The sixth Secretary of State in eight years has been appointed today to succeed Margaret Becket, David Miliband, Hilary Benn, Caroline Spelman and Owen Paterson.
A warm welcome to Liz Truss MP.
With a General Election inked in for May 2015, she has ten months to make an impact but history tells us that this is a brief where you can do great things and may need to be prepared to deal with floods, plagues and even pestilence.
In the spirit of constructive challenge, here is a short guide to being successful in the best job in government...
1. Use your voice for nature - the Cabinet needs at least one champion for the natural environment and we hope and expect the Environment Secretary to do just that.
2. Embrace the ambition for this to be the first generation to pass on the natural environment in a better state to the next - you inherit a clear agenda outlined in the Natural Environment White Paper and England Biodiversity Strategy but you will quickly find that there is a mismatch between this ambition and resources available
3. Make existing resources work hard for wildlife - you arrive at a crucial time as the final piece of the CAP reform jigsaw is about to be slotted in to place. The New Environmental Land Management Scheme will provide you with an additional £925m to support wildlife friendly farming - a well designed scheme supported by expert advice can make this money go a long way and help address the parlous state of farmland wildlife.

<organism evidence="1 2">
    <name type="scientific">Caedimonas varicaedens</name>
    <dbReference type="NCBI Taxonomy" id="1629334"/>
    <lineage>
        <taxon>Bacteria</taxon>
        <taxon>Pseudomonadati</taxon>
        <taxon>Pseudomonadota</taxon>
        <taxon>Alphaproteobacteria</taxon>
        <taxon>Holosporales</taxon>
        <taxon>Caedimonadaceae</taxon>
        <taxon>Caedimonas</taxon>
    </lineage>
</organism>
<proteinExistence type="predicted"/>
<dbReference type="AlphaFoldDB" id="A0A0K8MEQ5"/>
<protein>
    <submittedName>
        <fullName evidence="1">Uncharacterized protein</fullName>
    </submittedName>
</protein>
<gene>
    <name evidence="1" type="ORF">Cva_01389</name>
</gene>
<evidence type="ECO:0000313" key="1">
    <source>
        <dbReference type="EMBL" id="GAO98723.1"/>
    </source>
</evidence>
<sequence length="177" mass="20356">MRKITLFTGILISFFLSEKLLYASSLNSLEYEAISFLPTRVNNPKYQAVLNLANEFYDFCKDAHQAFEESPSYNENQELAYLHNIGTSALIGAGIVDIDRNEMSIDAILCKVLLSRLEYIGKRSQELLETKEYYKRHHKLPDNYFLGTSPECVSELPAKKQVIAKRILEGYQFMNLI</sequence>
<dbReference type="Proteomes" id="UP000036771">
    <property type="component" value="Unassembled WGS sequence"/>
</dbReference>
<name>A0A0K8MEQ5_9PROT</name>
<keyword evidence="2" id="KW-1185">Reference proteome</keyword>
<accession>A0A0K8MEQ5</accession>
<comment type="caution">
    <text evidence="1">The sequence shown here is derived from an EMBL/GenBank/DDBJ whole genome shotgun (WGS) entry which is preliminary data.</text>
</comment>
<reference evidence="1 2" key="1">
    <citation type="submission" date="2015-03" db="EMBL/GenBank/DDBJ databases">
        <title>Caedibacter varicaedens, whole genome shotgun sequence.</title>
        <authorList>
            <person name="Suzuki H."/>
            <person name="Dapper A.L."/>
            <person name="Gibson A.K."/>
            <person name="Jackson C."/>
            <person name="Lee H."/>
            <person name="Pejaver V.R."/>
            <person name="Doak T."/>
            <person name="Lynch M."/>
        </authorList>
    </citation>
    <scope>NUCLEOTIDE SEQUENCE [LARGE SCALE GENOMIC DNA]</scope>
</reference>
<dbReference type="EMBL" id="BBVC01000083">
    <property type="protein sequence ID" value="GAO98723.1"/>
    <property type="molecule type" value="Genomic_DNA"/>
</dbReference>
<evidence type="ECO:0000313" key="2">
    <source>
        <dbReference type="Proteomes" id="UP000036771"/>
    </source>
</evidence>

4. Don't neglect those bits of nature that are out of sight and out of mind - especially the marine environment and our Overseas Territories. Small investment of resource in these areas can go a long way.
5. Your time in office will coincide with development of your party's manifesto for the next election. Take the time to find out what is working on the ground, be curious about the merits of the Nature Improvement Areas established under this government, think about how to reconcile human and nature needs. Specifically, please do think about our proposals for a new Nature and Wellbeing Bill and licensing of driven grouse moors.
6. Environmental NGOs are here to help. It may not feel like it at times, but our job is to do whatever nature needs and we want to work with Defra to turn ambition into reality.
Well said Martin. I know nothing of this lady's environmental background or environmental sympathies, which no doubt will be looked at in the next few days. Hopefully, this change of office will now make the RSPB's challange to political parties to license grouse moors in the next Parliament particularly timely.
I could not help thinking that with the previous incumbent at Defra it would have fallen on particularly stony ground.
Having said this, I notice you do not refer to the previous incumbent. I may be doing him a disservice but I have to say that there is very little indeed to say about a Secretary of State who felt that global warming is a good idea! I don't think he will be missed by many,indeed hardly at all.
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